BORIS,BELA and ERICH : Arsenic And Old Lace

I love the history of the black comedy,ARSENIC AND OLD LACE; that on the stage, the part of Jonathan Brewster ( the bad apple of the Brewster family) was played at various times by Boris Karloff ( who created the role), Bela Lugosi and Erich Von Stroheim.

The play on Broadway ran from 1941 through 1944. Erich Von Stroheim took over the vilłain’s part from Karloff and played it for a year and a half.

Bela Lugosi played it in Los Angeles and on tour.

When it came to casting the film, Warner Brothers wanted Karloff, but the Broadway producers couldn’t afford to lose him for the 8 weeks of the filming, as he was the big draw.

They wanted Warners  to wait till June 1942 when Karloff’s contract was up.

However, they agreed to allow Josephine Hull,Jean Adair ( the dotty aunts) and John Alexander (Teddy) to take time off for Hollywood.

The producers also insisted that, although the film was made in 1941, it would not be released till after the Broadway show closed – it was a smash hit and didn’t close till 1944.

So Frank Capra shot it quickly and Warner Brothers shelved it for 3 years.

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Jean Adair,Jospehine Hull,Boris Karloff on Broadway.

 

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The wonderful,John Alexander who thinks he is Teddy Roosevelt.

“CHARGE!”

Edward G.Robinson was considered for the part of Jonathan, but it went to Raymond Massey who ends up looking like Karloff, after Dr.Einstein , the plastic surgeon (Peter Lorre) has given him a new face.

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Cary Grant may not have been the first choice for the role of Mortimer Brewster. Bob Hope was considered , but Paramount wouldn’t loan him out.

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Cary Grant and Priscilla Lane.

 

On Broadway, the part of Mortimer was played by Allyn Joslyn.

Allyn Joslyn,Boris Karloff

Clinton Sundberg took over from Joslyn.

Clinton Sundberg

Clinton Sundberg,Boris Karloff

 

Originaly   called “Bodies in Our Cellar”, Arsenic and Old Lace has been a success ever since it was first produced on Broadway. It was an enormous personal and financial success for Boris Karloff who was reluctant to do the stage role. Ten percent of the whole enterprise ,plus a salary of $2,000 a week were the persuaders!

As his percentage included the film rights, he was happy to let the line, “He said I looked like Boris Karloff” be in the screenplay.

When spoken by Karloff, the line always brought the house down.

Karloff repeated his role on television in 1955 and in 1962.

Billie Burke and Helen Hayes played the   aunts, Abby and Martha in the 50s TV version.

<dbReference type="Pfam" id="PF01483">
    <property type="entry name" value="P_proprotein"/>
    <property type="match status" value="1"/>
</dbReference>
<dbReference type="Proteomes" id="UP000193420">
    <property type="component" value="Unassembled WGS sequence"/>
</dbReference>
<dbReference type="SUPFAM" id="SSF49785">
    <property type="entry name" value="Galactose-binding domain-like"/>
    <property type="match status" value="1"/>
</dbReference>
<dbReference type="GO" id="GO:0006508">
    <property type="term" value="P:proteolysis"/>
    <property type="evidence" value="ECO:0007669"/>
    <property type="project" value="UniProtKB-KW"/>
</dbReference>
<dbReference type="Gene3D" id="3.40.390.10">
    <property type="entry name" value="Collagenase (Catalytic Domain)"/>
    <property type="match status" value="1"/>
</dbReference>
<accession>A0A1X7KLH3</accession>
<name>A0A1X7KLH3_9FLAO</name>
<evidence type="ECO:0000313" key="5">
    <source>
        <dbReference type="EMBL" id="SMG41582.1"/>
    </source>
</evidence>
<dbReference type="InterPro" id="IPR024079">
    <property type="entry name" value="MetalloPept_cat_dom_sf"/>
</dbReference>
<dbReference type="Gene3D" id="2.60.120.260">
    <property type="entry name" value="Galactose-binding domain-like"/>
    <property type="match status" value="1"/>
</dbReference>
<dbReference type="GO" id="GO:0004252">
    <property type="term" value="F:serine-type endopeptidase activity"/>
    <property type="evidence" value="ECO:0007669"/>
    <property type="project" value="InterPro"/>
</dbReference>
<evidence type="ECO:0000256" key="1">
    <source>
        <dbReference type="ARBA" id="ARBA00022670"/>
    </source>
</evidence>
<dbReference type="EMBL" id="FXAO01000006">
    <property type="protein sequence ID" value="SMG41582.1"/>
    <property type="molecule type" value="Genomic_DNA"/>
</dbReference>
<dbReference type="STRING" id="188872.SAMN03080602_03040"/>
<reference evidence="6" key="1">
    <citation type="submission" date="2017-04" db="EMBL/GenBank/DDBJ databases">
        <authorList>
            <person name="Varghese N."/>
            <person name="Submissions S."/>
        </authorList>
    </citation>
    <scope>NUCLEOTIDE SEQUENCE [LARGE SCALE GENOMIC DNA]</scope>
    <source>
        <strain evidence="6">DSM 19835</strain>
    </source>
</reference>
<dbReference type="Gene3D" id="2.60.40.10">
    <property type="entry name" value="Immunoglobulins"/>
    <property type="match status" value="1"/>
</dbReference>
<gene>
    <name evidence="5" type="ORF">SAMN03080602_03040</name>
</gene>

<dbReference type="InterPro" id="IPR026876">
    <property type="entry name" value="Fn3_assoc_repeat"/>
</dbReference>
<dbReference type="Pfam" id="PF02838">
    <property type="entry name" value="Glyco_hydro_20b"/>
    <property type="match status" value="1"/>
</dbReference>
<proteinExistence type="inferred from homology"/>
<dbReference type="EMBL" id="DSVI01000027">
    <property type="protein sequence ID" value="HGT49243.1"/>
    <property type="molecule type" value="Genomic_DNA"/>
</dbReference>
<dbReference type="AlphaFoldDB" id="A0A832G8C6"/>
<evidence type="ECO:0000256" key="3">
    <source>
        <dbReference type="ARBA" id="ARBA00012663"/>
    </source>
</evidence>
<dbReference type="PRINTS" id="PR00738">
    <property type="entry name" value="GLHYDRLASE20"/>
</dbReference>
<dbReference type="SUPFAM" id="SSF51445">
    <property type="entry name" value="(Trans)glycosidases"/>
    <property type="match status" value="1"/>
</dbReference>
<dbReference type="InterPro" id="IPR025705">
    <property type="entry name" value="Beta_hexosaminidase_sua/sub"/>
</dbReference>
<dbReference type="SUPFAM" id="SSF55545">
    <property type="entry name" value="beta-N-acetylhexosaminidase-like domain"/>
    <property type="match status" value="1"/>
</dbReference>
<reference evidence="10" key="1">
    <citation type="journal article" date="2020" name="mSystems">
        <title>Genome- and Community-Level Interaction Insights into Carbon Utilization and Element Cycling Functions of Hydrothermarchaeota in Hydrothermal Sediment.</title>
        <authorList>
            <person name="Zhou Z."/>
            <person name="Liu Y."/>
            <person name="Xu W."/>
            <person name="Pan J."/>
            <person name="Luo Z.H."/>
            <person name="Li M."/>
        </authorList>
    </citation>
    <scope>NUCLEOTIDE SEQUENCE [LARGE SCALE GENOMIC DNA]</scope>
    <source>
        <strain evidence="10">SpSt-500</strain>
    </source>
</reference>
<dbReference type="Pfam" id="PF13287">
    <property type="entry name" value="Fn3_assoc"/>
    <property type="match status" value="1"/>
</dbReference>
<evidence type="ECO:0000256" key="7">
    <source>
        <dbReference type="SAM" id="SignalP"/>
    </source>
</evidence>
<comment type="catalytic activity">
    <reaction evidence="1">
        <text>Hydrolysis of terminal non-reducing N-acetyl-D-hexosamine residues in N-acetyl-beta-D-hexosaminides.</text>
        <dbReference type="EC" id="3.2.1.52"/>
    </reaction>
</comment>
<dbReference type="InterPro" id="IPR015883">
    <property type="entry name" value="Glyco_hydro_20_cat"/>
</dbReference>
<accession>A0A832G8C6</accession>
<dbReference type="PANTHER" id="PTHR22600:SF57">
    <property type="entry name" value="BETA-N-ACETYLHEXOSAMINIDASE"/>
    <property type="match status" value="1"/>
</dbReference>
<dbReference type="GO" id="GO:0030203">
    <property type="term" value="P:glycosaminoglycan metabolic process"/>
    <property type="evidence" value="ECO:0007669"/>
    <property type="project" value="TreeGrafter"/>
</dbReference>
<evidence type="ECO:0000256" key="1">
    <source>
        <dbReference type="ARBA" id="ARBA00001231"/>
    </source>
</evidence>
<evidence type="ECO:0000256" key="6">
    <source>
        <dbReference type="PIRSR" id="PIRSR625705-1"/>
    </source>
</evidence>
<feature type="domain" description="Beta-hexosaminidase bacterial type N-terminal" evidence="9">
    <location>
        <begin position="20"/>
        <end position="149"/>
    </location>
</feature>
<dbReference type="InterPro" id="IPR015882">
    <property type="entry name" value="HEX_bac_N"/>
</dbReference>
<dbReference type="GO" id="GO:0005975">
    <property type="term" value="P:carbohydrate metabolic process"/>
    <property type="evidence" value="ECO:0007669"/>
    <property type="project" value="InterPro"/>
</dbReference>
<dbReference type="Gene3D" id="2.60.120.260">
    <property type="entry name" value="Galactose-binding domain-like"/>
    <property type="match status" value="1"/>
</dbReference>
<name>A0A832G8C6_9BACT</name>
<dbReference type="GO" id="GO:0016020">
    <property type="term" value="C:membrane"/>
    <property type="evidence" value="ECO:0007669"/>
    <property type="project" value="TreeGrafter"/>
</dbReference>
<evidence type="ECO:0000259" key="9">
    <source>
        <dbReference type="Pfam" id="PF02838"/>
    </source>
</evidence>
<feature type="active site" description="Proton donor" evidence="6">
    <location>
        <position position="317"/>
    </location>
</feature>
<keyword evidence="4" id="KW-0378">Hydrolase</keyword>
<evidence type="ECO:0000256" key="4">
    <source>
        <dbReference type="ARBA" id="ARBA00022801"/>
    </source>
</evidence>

Arsenic and Old Lace is fast and furious and I love  it.

A sample of the dialogue.

Mortimer (Cary Grant ) is visiting his two aunts and finds a body in the window seat.

Mortimer:”Men don’t just get into window seats and die.”

Abby: “Of course not,dear. He died first.”

Mortimer: But how?”

Abby: “The gentleman died because he drank some wine with poison in it. Now I don’t know why you are making such a big deal over this,Mortimer.

Dont worry about a thing.”

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Another body in the window seat. The aunts are not pleased.

 

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Frank Capra,Cary Grant. Priscilla Lane

Frank Capra,Cary Grant. Priscilla Lane

 

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Dont drink it,Edward!

 

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Cary was never happy with his performance in the film – he thought he overplayed it. He gave his salary to wartime charities.

 

 

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The cast in the graveyard which has a tombstone with the name Archie Leach on it.

 

Posters/DVd covers:

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The aunts are dressed for the funeral in the cellar of their latest victims.

 

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4 responses »

  1. How I would have loved to see Boris Karloff in the film – or on stage. Actually, it would have been lovely to see all of them – Karloff, Lugosi and Stroheim – in the role.

    I so enjoyed your history of this film (and play)!

  2. Thanks,Christina. It is a pity Boris wasnt allowed to do the film. I’d like to find one of his TV versions.

  3. I have three (3) DVDs of Arsenic And Old Lace:

    (1) The Warners movie, with Grant, Massey, and Lorre.

    (2) The NBC version from 1962, with Tony Randall, Karloff, and Mildred Natwick and Dorothy Stickney as the aunts.

    (3) An ABC redo (updated – meh) from about 1969, with Bob Crane, Fred Gwynne, Jack Gilford, David Wayne, and Helen Hayes and Lillian Gish as the aunts.

    I also saw a live performance at the Shubert Theater in Chicago, sometime in the late ’70s.
    James MacArthur (Book ’em Morto!), Jean Stapleton and Marion Ross as the aunts, Jonathan Frid as Jonathan, and Larry (Lorre) Storch as Dr. Einstein.

    Great funny play – holds up no matter who’s doing it.

    Who do you suppose could do it today?

  4. That’s some collection. So many different casts.
    I expect it wouldn’t be too difficult to cast the leads from TV or film today.

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